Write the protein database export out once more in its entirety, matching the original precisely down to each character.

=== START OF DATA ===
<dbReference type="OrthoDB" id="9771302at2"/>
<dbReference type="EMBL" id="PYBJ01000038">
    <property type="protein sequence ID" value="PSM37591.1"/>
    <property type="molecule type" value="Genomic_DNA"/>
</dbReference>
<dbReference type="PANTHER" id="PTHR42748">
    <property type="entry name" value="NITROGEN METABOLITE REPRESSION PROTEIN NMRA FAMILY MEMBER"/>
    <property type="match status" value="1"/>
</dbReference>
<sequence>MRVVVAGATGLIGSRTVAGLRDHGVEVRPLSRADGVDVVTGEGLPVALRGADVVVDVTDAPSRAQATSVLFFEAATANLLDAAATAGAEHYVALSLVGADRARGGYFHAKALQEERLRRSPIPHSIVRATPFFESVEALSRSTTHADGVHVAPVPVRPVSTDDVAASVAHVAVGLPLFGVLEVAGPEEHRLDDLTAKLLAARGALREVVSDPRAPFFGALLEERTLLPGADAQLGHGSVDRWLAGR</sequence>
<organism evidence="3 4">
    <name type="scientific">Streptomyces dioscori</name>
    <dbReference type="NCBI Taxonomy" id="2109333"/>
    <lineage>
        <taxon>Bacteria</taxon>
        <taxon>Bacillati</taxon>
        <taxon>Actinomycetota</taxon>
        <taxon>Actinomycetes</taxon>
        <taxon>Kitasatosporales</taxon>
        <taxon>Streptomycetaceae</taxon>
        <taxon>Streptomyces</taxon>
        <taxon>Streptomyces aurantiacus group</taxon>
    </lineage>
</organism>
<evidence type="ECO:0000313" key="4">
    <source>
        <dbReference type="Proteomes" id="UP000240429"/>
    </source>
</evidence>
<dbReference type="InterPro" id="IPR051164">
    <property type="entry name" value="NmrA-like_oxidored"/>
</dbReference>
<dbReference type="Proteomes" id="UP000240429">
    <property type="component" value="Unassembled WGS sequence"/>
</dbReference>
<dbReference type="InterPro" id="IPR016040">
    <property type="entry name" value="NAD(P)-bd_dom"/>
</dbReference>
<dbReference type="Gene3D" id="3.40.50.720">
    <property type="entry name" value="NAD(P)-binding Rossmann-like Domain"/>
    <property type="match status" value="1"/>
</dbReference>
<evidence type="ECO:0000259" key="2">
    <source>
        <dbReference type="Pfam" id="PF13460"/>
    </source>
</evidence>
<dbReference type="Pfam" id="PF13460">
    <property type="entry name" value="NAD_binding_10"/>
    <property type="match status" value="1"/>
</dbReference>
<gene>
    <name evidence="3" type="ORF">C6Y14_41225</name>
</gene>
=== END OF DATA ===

<dbReference type="OrthoDB" id="9771302at2"/>
<dbReference type="EMBL" id="PYBJ01000038">
    <property type="protein sequence ID" value="PSM37591.1"/>
    <property type="molecule type" value="Genomic_DNA"/>
</dbReference>
<dbReference type="PANTHER" id="PTHR42748">
    <property type="entry name" value="NITROGEN METABOLITE REPRESSION PROTEIN NMRA FAMILY MEMBER"/>
    <property type="match status" value="1"/>
</dbReference>
<sequence>MRVVVAGATGLIGSRTVAGLRDHGVEVRPLSRADGVDVVTGEGLPVALRGADVVVDVTDAPSRAQATSVLFFEAATANLLDAAATAGAEHYVALSLVGADRARGGYFHAKALQEERLRRSPIPHSIVRATPFFESVEALSRSTTHADGVHVAPVPVRPVSTDDVAASVAHVAVGLPLFGVLEVAGPEEHRLDDLTAKLLAARGALREVVSDPRAPFFGALLEERTLLPGADAQLGHGSVDRWLAGR</sequence>
<organism evidence="3 4">
    <name type="scientific">Streptomyces dioscori</name>
    <dbReference type="NCBI Taxonomy" id="2109333"/>
    <lineage>
        <taxon>Bacteria</taxon>
        <taxon>Bacillati</taxon>
        <taxon>Actinomycetota</taxon>
        <taxon>Actinomycetes</taxon>
        <taxon>Kitasatosporales</taxon>
        <taxon>Streptomycetaceae</taxon>
        <taxon>Streptomyces</taxon>
        <taxon>Streptomyces aurantiacus group</taxon>
    </lineage>
</organism>
<evidence type="ECO:0000313" key="4">
    <source>
        <dbReference type="Proteomes" id="UP000240429"/>
    </source>
</evidence>
<dbReference type="InterPro" id="IPR051164">
    <property type="entry name" value="NmrA-like_oxidored"/>
</dbReference>
<dbReference type="Proteomes" id="UP000240429">
    <property type="component" value="Unassembled WGS sequence"/>
</dbReference>
<dbReference type="InterPro" id="IPR016040">
    <property type="entry name" value="NAD(P)-bd_dom"/>
</dbReference>
<dbReference type="Gene3D" id="3.40.50.720">
    <property type="entry name" value="NAD(P)-binding Rossmann-like Domain"/>
    <property type="match status" value="1"/>
</dbReference>
<evidence type="ECO:0000259" key="2">
    <source>
        <dbReference type="Pfam" id="PF13460"/>
    </source>
</evidence>
<dbReference type="Pfam" id="PF13460">
    <property type="entry name" value="NAD_binding_10"/>
    <property type="match status" value="1"/>
</dbReference>
<gene>
    <name evidence="3" type="ORF">C6Y14_41225</name>
</gene>